We are not a bait company and have absolutely no intention of breaking into the bait market but as a company ran by anglers this is a huge topic that affects us all. With it still being early days, the new laws aren't exactly clear yet but one thing is for certain, the days of taking 50kg of boilie over the channel has long gone.
We have spent a lot of time researching different documents and articles from travel providers to bait manufacturers and there is a lot of conflicting information being received none of which give you a definitive answer. Due to there not being a section specifically aimed at fishing bait a lot is left to interpretation so we may be wrong, but here is what we have found so far.
The basic changes to the law are anything containing animal by-products such as fish meal, eggs and milk protein will need an Export Health Certificate, certified by a DEFRA vet (after providing documentary proof of clear microbiological tests) and the goods will have to go for inspection at an EU Border Control Post for Sanitary and Phytosanitary checks. You also have to notify the BCP 48hrs in advance of your arrival and be registered in the EU as an authorised exporter of ABP products to the EU.
A big angling travel provider has implied on a recent email sent out to all customers that Bait companies can have their products tested and gain this certificate. I have spoken to a large Bait Manufacturer in UK and the issue they have made me aware of is that you cannot get a blanket certificate that covers a bait for a set period you can only receive the certificate per consignment. This would mean every angler wishing to transport bait to Europe would need to have a certificate for what they are importing. To get the certificate requires lots of tests and is awfully expensive so for a group of friends going to France this is completely out of the question.
The consensus on weight limits is 2KG, I have not heard anything to go against this, but I have seen a video of a Gentlemen at the Dutch boarder have a sandwich confiscated due to the contents of his sandwich and it definitely didn't look 2kg in weight.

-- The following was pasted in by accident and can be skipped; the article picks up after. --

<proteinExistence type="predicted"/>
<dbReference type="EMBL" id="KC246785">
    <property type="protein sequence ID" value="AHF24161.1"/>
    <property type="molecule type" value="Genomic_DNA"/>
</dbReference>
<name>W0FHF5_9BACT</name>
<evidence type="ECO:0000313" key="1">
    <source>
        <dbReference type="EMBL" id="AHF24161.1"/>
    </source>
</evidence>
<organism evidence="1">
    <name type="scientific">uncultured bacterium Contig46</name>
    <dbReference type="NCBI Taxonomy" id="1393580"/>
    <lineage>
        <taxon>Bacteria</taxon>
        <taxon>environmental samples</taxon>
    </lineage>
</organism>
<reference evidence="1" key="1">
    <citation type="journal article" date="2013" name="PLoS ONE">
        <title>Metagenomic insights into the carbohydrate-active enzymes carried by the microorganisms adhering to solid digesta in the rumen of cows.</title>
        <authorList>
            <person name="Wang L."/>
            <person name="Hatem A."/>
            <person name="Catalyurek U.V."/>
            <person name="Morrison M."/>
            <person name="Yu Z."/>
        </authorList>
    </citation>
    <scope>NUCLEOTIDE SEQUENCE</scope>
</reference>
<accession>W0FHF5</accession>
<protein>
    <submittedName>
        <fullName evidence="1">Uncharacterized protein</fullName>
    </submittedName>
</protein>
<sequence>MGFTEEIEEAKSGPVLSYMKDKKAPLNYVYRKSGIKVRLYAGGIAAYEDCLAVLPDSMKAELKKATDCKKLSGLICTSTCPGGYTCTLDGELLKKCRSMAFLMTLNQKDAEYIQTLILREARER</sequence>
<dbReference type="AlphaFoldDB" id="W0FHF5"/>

I have not seen any reason you cannot take your usual amount of particle over there as these are non-dairy but while the laws are so uncertain, I still think you would run the risk of having it confiscated.
All these changes have a quite simple but expensive solution, which is to buy your bait from the venue or research local bait companies in the area you plan on fishing.
Any information you have or comments you have are greatly appreciated and leave below in the comment box.
UPDATE FROM THE ANGLING TRUSTS WEBSITE
The Angling Trust has joined forces with bait manufacturers Dynamite and Mainline in urgently seeking clarification on Brexit ruling which will effectively ban UK anglers from taking baits with them on fishing trips in Europe.
Since the UK-EU Trade Agreement came into force on January 1st, the export of baits derived from animal produce, such as boilies, requires a European Health Certificate (EHC) to be completed. At present, the EHC for baits of this sort are under the same requirements as exporting animal feed which involves exhaustive and expensive testing, and certification from a vet. To make export to Europe cost effective, the Angling Trust believes bait needs to sit under a simpler EHC classification.
Mark Owen, the Angling Trust’s Head of Freshwater, said:
“The Angling Trust has retained active engagement with the European Commission through our membership of the European Anglers Alliance and we will continue to press the EU to facilitate this change of EHC classification.
“It is apparent, from our understanding, that the current position will impact on anglers purchasing bait in England to go fishing in Europe once Covid travel restrictions are lifted as they would have to produce an EHC if challenged. We are presently seeking clarification that our interpretation is correct and more information will follow.”
Jamie Cook, Angling Trust CEO and keen carp angler, added:
“It’s ridiculous that fishing baits for a species that is returned alive are being treated as if they were part of the food production process. I have asked my team at the Angling Trust to work with the angling trade to press the European Commission to see sense.”
The Angling Trades Association also hope to provide a briefing on the issues next week.